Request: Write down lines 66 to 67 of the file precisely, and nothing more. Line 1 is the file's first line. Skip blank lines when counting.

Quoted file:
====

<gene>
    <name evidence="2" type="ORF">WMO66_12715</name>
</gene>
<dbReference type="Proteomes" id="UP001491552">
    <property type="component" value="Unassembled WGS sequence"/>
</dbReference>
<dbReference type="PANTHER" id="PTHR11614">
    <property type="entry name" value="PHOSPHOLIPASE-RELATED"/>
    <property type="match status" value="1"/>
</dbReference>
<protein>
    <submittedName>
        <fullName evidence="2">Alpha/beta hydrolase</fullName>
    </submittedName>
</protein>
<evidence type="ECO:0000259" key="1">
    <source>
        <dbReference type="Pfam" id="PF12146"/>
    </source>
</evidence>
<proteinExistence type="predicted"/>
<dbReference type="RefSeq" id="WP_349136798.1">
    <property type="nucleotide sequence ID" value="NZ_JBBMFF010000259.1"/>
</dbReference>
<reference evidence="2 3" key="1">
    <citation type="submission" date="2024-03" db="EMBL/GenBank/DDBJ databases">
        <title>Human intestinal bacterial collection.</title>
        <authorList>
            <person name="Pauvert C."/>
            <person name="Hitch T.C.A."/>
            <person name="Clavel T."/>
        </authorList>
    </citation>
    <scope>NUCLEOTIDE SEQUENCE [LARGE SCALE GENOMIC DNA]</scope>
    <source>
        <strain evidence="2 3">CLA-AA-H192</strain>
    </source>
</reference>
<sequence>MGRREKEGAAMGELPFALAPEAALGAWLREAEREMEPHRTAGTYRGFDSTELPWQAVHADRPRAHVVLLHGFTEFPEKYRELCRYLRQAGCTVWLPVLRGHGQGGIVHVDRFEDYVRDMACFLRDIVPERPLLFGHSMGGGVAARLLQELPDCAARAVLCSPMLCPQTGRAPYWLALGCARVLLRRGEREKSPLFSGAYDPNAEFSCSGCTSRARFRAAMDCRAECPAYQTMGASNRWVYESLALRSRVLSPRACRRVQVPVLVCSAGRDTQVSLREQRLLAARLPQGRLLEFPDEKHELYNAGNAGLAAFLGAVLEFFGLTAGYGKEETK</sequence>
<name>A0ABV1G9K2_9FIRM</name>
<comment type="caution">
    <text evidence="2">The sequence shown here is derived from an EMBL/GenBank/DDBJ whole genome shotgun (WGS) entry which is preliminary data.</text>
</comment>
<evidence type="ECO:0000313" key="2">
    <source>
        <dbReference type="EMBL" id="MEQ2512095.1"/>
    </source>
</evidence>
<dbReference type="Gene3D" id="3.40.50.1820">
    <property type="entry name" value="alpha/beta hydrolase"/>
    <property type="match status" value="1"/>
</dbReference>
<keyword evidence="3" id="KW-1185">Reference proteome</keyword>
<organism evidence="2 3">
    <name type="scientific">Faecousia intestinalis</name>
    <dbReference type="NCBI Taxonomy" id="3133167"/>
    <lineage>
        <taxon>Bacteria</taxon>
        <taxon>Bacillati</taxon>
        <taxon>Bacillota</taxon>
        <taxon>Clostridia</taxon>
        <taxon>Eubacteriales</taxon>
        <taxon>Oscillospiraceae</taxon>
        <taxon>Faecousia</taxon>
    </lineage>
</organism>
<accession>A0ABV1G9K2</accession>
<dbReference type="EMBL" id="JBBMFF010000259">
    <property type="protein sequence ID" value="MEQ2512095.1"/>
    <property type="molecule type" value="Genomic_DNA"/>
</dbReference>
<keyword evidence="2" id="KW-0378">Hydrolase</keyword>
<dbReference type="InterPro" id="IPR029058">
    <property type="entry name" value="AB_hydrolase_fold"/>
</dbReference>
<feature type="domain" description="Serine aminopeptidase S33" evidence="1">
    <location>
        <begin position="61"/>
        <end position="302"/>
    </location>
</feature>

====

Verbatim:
</organism>
<accession>A0ABV1G9K2</accession>